While the mental health of fathers has been effected by the lack of care, the mental health and relationship quality for the couple is impacted as well. When one partner experiences depressive symptoms the other partner is more likely to experience depressive symptoms as well (Habib, 2012; Rosenthal et al., 2013). The reported incidence rates of paternal postpartum depression when their partner also has postpartum depression range from 25%-50%. This is scary as the lasting effects of depression occurring during pregnancy or postpartum are apparent. Nearly 60% of fathers who are diagnosed with postpartum depression within two months postpartum remained depressed at six months postpartum. This is unfortunate because parents who are both not mentally well are going to have more difficulty parenting.
The good news is that a healthy prenatal relationship can be protective against postpartum depression. Studies have found that a strong prenatal relationship is protective against postpartum depression. it makes sense to provide couples support early on in the pregnancy. This is especially important as most studies indicate couples reporting a decline in relationship quality over the first year postpartum. This deterioration of a couple’s relationship could be the powerful effect raising an infant has on physical, emotional, and social health.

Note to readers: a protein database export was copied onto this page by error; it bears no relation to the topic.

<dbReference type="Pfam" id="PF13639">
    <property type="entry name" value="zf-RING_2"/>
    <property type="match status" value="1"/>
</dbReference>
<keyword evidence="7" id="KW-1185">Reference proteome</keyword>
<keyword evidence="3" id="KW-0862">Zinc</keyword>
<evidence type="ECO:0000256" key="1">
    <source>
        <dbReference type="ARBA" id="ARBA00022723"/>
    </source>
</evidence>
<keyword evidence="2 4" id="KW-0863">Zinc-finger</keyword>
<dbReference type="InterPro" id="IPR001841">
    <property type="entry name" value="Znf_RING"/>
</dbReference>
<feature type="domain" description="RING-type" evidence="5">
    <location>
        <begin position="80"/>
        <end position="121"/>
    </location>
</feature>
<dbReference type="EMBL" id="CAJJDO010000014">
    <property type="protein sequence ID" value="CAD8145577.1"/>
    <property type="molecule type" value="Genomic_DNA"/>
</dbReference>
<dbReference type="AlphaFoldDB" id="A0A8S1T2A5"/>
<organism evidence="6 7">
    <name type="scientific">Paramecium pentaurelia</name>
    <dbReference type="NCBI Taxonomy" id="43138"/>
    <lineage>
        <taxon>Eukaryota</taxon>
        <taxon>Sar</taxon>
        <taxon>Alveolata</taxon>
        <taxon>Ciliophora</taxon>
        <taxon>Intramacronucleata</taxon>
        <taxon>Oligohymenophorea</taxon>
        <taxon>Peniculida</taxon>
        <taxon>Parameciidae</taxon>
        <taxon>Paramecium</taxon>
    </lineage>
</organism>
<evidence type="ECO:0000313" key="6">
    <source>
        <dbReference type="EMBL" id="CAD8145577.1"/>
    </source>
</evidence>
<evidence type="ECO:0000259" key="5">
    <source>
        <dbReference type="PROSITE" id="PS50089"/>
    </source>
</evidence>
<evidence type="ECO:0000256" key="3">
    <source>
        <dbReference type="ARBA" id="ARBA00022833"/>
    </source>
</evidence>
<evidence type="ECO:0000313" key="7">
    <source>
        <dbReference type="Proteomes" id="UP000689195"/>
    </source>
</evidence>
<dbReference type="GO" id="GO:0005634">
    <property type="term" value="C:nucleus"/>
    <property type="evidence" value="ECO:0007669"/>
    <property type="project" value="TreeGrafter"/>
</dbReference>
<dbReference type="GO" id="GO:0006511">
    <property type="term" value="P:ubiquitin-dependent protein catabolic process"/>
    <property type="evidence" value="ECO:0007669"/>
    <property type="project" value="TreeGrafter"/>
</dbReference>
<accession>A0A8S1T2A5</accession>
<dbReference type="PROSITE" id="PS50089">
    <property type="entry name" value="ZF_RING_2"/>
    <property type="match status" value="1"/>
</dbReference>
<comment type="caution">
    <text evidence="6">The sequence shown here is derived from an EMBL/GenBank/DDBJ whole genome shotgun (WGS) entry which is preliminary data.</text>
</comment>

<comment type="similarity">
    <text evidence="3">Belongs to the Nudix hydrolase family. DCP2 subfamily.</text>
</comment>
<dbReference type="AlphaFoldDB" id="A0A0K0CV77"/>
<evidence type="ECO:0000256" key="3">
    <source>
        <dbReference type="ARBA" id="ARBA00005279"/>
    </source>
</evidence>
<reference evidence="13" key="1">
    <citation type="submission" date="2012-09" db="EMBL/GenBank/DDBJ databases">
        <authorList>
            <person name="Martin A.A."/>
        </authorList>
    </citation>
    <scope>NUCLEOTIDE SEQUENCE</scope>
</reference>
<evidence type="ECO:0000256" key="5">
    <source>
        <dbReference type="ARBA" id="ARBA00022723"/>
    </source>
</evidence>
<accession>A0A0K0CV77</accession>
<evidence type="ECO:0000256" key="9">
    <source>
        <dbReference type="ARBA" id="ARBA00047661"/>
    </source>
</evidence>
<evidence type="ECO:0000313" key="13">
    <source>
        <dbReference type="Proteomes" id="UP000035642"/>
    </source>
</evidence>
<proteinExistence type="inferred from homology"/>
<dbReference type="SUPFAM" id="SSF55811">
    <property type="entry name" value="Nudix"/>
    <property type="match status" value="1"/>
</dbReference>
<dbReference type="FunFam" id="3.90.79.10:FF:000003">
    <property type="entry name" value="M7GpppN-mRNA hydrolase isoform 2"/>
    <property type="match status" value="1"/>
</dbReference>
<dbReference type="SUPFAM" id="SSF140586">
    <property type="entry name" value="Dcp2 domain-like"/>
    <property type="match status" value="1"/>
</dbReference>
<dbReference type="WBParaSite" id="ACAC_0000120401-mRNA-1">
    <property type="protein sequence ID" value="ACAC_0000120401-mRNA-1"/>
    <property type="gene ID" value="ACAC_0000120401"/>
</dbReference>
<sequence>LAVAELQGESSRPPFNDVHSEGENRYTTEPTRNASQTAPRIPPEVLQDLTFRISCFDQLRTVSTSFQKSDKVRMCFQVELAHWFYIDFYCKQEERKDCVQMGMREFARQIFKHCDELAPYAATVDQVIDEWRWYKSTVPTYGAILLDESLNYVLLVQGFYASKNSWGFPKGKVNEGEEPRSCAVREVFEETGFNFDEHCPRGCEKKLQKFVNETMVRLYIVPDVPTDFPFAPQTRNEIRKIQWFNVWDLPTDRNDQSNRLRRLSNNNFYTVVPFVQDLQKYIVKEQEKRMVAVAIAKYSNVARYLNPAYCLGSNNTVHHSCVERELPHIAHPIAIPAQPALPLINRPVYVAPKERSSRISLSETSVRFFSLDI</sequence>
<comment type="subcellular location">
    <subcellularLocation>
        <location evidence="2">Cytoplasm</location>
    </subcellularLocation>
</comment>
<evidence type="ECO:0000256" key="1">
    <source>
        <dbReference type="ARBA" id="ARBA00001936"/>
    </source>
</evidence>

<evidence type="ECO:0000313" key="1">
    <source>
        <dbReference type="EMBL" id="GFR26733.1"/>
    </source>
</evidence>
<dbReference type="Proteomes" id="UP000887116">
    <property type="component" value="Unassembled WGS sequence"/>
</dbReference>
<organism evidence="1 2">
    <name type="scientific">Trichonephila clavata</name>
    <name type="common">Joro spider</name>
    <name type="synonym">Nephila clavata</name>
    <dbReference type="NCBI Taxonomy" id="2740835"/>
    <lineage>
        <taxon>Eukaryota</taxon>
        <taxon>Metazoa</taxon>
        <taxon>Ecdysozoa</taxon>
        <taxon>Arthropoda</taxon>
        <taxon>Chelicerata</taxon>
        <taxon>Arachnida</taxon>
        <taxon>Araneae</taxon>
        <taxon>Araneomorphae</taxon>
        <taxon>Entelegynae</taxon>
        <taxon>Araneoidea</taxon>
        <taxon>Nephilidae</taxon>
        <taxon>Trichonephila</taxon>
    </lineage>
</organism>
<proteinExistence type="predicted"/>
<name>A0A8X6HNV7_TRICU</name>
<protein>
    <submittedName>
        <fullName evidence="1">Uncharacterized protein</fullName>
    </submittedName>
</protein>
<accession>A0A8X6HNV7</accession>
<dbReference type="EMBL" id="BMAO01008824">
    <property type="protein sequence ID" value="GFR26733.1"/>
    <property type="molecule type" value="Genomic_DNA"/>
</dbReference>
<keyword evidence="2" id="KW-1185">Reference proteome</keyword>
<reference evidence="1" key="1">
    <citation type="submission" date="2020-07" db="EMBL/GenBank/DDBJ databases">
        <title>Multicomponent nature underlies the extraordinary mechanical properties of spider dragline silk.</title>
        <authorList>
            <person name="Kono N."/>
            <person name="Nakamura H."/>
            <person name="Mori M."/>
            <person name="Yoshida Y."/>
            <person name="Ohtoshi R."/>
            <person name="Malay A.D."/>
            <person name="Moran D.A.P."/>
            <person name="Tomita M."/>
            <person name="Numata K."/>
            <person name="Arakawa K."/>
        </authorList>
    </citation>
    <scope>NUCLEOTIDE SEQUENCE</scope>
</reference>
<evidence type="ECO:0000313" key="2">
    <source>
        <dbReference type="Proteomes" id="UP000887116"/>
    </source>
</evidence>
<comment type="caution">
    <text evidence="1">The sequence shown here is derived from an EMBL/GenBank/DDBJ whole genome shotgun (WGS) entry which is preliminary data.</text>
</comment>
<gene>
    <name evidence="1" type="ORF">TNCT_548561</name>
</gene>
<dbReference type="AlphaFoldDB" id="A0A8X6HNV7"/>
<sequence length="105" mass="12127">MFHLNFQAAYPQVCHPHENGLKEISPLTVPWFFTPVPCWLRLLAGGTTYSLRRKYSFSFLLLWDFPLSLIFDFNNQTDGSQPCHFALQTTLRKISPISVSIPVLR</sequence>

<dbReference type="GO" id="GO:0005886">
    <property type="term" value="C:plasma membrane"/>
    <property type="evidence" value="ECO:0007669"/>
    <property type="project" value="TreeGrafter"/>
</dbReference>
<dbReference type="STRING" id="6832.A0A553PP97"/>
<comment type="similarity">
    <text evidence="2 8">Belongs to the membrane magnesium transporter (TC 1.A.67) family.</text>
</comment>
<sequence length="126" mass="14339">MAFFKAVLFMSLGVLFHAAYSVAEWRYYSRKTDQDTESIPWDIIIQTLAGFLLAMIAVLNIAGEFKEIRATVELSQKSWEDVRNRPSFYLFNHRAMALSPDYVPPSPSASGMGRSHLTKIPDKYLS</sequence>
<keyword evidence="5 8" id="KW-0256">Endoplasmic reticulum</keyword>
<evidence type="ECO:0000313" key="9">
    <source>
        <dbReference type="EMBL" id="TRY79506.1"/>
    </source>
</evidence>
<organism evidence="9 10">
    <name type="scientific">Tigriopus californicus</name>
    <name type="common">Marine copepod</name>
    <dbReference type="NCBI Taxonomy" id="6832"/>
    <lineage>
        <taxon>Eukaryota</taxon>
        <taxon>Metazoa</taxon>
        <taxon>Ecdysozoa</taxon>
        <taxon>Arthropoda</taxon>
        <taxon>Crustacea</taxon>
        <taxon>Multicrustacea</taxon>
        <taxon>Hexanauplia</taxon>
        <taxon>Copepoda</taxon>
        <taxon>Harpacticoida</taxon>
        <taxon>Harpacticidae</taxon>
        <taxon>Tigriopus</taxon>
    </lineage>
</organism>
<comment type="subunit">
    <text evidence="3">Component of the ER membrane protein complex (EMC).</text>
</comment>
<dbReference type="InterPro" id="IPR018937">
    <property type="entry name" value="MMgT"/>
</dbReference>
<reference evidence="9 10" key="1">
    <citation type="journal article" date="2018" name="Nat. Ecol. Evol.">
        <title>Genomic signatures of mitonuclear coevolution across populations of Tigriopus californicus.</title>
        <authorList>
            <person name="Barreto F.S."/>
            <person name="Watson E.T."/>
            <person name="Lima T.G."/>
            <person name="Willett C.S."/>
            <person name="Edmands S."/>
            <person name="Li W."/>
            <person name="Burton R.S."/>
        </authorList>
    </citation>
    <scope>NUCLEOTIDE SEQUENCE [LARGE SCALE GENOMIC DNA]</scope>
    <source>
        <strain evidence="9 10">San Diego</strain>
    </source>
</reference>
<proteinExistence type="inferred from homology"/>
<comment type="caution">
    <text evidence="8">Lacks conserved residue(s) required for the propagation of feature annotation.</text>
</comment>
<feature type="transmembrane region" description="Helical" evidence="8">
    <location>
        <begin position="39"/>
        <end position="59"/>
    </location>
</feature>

The relationship may also be idealized earlier on, and as the relationship goes on a more realistic appraisal happens. Fathers report relationship dissatisfaction at twelve months postpartum despite their partners’ well-being returning to rebirth levels. This relationship dissatisfaction is predictive of the amount of individual stress a mother and father experiences. This is significant because despite marked improvements in wellness levels of a partner, there still exists a dissatisfaction in the relationship that needs to be dealt with.
This emphasizes that an earlier intervention must occur and includes supportive services not only for women and infants, but fathers. Most problems are derived from the smaller stresses during the pregnancy, the mixed and unrealistic expectations of couples paired, and the lack of the mother, father, and couple seeking help early on.